I still exchange letters with a dear old friend….and with my sister-in-law. But they, sadly, are farther and farther between. We are all so busy — even when in rejuvenatement (never say retirement). I do refuse to text my dear old friend though…in fact we’ve made a pact to continue with letters rather than every succombing to flying thumbs! 🙂

      Like

  11. Candy June 20, 2017 / 8:52 pm

    I still watch for the mail to arrive – even though most of it usually goes right into the recycling bin. There is always hope that a letter might be delivered. I think I’ll write a letter to an old friend.

    Liked by 1 person

    • lillian June 20, 2017 / 9:49 pm

      Wouldn’t that be wonderful? If this poem inspired folks to pick up a pen and write a letter? I still write letters to some dear old friends and relatives who are far away. I so enjoy putting pen to paper. It does take time. And I understand that we live in a fast paced world that demand instant gratification….but somehow, writing a letter with a hot cup of coffee nearby is soothing to the soul. 🙂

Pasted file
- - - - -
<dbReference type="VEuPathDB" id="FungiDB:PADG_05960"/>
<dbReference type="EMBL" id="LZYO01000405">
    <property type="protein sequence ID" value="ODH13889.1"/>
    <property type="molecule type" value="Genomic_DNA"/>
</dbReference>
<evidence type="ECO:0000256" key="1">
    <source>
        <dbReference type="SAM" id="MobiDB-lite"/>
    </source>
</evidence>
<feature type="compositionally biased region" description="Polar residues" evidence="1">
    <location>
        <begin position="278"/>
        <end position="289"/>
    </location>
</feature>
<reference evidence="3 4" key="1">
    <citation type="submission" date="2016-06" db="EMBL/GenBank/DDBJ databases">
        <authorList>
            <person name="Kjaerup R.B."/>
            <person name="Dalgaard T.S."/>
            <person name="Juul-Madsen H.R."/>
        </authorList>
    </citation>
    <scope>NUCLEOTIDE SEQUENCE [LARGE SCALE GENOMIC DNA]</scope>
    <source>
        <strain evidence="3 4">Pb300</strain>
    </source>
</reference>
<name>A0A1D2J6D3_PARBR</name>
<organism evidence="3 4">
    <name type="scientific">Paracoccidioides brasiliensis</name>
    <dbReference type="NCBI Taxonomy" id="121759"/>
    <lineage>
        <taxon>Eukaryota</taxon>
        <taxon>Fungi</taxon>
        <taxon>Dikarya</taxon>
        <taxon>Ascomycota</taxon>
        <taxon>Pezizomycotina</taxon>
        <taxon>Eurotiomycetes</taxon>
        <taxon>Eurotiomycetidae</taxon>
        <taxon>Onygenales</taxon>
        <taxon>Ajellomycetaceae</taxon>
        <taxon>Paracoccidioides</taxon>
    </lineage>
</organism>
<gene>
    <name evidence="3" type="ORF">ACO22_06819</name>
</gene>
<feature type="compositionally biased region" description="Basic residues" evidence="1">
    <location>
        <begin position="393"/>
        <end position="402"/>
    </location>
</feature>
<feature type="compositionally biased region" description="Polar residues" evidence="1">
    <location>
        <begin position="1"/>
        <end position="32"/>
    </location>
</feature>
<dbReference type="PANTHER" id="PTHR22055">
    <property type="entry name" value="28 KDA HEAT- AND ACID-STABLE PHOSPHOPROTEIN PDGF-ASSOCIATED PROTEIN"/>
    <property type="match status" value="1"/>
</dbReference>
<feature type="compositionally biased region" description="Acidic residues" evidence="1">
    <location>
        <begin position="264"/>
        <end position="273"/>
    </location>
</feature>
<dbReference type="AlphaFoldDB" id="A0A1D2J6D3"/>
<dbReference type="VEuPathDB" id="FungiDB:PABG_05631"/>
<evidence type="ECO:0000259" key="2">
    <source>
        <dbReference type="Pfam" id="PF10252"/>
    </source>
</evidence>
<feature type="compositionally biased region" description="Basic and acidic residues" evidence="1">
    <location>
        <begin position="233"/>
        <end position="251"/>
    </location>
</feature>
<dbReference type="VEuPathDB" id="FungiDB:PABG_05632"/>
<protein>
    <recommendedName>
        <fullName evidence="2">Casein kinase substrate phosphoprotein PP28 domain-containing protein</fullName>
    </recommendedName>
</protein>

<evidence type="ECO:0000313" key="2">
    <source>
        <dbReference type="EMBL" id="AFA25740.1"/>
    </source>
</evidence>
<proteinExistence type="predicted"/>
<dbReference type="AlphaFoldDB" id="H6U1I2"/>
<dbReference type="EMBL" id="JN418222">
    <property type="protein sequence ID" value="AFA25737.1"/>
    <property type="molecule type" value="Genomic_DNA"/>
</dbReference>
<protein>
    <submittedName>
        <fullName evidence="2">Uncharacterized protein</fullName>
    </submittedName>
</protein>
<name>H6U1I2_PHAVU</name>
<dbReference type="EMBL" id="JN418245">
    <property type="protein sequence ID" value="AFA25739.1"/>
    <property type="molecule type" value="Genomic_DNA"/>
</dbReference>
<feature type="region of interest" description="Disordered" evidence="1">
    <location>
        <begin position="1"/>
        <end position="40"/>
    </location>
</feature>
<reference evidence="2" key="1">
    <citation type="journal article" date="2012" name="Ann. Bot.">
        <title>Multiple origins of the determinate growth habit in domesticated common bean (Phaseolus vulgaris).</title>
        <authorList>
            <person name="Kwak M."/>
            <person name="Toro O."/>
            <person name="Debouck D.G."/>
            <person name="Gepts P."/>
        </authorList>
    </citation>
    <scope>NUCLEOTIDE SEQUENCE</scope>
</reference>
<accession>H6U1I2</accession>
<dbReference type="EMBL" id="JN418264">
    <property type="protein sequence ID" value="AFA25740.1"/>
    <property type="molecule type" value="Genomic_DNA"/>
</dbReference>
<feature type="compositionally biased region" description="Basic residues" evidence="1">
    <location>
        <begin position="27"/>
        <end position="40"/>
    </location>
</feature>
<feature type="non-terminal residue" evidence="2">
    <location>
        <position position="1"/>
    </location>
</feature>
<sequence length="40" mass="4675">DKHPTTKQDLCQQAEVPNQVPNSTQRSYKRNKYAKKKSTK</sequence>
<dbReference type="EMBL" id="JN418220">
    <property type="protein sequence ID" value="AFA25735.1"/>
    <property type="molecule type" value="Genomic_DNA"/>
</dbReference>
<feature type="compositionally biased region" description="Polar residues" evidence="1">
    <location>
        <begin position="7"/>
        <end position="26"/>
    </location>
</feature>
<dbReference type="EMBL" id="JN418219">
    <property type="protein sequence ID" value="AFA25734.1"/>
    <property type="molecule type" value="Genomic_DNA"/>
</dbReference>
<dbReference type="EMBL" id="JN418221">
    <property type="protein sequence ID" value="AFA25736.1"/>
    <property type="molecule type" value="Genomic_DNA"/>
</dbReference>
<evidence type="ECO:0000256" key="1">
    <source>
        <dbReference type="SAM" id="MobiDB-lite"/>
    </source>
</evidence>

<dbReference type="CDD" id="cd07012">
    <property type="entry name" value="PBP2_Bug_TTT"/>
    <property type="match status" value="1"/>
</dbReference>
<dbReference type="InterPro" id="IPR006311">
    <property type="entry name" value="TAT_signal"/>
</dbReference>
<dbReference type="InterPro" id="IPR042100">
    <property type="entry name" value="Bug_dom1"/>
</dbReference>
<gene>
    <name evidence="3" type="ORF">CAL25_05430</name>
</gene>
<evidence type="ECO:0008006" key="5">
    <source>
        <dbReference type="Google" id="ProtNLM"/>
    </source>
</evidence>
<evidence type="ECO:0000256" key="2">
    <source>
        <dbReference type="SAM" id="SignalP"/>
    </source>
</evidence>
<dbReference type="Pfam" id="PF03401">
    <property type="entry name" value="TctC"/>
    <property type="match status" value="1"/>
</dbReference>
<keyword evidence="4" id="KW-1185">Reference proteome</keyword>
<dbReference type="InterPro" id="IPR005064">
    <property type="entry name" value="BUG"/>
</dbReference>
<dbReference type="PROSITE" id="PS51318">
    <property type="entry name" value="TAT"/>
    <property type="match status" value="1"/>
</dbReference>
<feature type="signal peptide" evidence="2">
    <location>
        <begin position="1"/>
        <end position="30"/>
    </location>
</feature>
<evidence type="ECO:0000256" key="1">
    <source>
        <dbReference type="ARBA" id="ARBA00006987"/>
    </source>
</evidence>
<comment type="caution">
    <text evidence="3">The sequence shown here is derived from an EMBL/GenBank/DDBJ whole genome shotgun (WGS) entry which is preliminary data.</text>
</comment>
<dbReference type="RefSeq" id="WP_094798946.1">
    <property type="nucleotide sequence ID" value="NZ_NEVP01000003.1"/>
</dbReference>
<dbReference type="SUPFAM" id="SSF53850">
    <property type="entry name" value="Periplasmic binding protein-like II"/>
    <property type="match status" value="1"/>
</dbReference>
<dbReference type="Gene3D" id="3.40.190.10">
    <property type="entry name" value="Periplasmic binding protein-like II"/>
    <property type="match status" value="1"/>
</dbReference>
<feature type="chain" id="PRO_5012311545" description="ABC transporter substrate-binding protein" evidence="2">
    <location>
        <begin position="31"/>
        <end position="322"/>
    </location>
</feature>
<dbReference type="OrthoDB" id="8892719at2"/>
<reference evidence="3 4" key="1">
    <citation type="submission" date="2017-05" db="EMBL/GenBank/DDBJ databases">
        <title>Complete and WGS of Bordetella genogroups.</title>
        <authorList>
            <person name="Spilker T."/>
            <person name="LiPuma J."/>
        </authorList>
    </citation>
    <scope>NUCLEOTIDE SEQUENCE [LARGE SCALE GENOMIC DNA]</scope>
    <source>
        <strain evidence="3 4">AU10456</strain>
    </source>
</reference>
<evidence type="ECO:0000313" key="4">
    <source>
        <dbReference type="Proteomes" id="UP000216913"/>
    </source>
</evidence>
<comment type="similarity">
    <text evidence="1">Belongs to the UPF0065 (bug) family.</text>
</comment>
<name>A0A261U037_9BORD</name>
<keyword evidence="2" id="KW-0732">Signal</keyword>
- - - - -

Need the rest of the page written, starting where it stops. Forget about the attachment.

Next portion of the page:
Like

  12. Mish June 20, 2017 / 9:07 pm

    It makes my mother so sad that no one sends her a card anymore. She is not online, so has been left behind in this digital world. Cursive writing is no longer taught in the schools in my area. Very sad. Loved your poem, Lil.

    Liked by 1 person

    • lillian June 20, 2017 / 9:51 pm

      Oooooh…..don’t get me started about the demise of cursive writing!!!! And I know exactly how your mother feels. I crave real cards with handwriting on them for my birthday, Christmas, mother’s day. And I always ask for stationery as a Christmas gift. I still do write letters and love to do so. Glad you enjoyed the poem….hmmmm….maybe a letter poem is in order for my next hosting of poetics?

      Like

      • Mish June 20, 2017 / 9:52 pm

        I think that sounds wonderful! 🙂

        Liked by 1 person

  13. Janice June 20, 2017 / 9:10 pm

    A very pleasant read Lillian. A sign of the times indeed when the bulk of our mail is fliers and a young person has little experience with letters.

    Liked by 1 person

    • lillian June 20, 2017 / 9:52 pm